Contrary to many people’s expectations, surgical therapies are not reserved only for patients with very advanced disease. In fact, people benefit most from surgical therapies when they are used earlier in the course of the disease to manage troublesome movement symptoms as they arise, rather than before they result in chronic disability.
If you have bothersome motor symptoms despite medication therapy, you should discuss the possibility of surgical therapy with your Parkinson’s neurologist. If you would like to learn more about surgical options to treat PD, you may also contact us to schedule a consultation at MGH.
What are the side effects of medical treatments?
There are many different medications to treat Parkinson’s disease symptoms and each has different potential side effects which also vary from person to person. It is best to discuss your particular medications and side effects with your Parkinson’s disease treatment team, as these factors are considered carefully when recommending the best treatment plan for each patient.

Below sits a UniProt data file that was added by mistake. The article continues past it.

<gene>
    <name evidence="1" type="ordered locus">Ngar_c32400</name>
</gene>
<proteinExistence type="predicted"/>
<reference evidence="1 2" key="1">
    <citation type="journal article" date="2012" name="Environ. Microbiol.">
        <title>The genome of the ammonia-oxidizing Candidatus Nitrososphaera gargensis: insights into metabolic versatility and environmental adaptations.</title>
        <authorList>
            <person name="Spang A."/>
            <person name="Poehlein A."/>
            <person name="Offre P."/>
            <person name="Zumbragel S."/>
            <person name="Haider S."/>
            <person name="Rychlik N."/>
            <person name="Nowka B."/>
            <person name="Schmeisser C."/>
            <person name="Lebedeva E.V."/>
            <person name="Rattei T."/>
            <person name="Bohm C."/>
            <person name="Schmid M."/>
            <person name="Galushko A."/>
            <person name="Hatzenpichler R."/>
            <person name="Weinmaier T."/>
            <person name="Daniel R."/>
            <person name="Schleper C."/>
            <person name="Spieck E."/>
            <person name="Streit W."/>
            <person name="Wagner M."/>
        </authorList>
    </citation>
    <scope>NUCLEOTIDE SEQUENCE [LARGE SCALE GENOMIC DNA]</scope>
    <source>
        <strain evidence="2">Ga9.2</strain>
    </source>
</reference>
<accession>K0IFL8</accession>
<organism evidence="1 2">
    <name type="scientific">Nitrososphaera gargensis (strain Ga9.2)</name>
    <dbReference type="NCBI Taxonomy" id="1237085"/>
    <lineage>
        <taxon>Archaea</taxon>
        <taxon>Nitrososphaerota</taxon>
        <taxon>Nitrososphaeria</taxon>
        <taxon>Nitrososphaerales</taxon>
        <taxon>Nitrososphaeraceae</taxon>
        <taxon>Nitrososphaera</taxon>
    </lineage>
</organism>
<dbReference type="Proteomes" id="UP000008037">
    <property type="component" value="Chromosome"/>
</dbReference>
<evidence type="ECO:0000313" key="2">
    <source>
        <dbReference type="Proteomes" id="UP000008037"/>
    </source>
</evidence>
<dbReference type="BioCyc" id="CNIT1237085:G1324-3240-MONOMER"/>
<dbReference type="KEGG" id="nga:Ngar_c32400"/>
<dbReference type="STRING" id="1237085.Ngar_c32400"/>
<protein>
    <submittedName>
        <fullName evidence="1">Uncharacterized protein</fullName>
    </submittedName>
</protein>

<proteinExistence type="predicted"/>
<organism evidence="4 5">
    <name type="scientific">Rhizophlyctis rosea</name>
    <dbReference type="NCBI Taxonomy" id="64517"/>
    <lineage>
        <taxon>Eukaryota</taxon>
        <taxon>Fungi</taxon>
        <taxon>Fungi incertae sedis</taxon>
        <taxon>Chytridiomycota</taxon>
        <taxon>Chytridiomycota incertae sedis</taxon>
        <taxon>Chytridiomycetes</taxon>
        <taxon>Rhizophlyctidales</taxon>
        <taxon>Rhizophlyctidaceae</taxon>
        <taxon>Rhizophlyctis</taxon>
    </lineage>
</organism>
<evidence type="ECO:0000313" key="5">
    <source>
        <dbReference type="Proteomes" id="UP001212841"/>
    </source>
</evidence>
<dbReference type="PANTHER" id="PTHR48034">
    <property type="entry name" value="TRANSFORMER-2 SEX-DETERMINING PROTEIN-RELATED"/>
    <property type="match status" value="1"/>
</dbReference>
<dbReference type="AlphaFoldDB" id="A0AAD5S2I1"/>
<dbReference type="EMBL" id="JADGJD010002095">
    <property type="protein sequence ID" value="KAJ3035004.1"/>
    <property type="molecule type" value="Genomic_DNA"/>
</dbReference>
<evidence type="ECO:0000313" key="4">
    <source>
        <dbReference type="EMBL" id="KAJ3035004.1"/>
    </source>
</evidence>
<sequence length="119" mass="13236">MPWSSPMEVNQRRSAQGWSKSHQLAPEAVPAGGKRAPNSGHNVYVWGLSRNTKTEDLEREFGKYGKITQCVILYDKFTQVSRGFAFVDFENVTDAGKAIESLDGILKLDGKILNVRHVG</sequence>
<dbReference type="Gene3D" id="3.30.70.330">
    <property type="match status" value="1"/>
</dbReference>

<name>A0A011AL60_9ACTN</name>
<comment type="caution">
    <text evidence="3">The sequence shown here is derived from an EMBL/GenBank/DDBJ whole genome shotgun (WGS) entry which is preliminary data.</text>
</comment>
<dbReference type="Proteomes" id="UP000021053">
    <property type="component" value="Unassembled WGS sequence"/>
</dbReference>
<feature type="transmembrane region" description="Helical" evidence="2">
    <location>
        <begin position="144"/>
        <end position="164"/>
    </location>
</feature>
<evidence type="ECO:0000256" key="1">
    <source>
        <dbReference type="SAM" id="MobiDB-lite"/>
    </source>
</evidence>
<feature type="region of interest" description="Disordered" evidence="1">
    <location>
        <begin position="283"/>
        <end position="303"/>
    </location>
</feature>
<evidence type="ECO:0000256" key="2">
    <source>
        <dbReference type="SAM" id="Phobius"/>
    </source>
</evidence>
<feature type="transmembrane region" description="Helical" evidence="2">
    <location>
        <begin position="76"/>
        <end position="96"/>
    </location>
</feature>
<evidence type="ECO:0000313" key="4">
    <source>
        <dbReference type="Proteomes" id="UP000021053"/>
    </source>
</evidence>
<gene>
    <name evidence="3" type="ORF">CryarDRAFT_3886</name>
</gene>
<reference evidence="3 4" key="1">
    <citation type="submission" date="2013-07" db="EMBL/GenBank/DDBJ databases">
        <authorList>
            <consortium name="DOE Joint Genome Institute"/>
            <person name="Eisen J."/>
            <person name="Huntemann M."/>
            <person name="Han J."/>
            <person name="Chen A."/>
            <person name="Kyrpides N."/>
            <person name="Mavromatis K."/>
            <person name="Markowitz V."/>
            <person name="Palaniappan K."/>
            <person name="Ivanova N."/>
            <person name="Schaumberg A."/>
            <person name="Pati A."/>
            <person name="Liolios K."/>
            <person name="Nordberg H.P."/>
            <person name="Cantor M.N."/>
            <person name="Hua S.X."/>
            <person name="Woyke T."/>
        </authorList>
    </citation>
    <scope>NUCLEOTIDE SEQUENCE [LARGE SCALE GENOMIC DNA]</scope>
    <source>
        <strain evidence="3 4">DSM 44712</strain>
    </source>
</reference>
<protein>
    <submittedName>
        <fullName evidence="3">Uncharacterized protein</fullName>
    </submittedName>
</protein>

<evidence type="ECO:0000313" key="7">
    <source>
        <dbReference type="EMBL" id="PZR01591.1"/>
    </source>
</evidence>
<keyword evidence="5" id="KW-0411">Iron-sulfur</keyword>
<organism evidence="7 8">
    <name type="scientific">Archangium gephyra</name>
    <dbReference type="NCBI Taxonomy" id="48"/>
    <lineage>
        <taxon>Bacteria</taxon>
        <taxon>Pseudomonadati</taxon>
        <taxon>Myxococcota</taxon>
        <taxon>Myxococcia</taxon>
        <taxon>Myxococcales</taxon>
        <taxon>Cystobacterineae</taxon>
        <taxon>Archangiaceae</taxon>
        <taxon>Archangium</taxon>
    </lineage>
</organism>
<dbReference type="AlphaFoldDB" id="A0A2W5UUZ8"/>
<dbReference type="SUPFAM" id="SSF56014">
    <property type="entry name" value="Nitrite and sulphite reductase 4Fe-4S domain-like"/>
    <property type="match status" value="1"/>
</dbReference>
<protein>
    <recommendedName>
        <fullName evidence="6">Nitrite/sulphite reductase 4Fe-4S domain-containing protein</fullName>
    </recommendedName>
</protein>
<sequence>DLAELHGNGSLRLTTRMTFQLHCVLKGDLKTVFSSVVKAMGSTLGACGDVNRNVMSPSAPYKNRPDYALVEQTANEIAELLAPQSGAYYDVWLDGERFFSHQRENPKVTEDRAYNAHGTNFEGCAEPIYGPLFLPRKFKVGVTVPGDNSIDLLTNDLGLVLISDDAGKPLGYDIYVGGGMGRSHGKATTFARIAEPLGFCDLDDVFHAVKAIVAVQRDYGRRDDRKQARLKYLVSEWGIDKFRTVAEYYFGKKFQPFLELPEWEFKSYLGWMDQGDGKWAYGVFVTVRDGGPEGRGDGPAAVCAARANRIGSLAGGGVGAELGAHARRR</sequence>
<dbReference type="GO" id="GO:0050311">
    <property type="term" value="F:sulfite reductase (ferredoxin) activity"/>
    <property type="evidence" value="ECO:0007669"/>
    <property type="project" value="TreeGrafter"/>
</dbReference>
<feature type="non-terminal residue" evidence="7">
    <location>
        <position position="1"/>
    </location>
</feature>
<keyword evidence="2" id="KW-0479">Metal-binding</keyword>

What are potential side effects of deep brain stimulation surgery?
Most people treated with deep brain stimulation (DBS) do not experience lasting side effects. However, it is important to understand that side effects or complications do occur for some people.
On average, 1% of people may have a new, lasting neurologic symptom after surgery due to bleeding in the brain or stroke. Infections requiring additional surgery occur in 1-2% of people. Seizures also occur in 1% of people after DBS surgery, but it is unusual to require longstanding anti-seizure medication.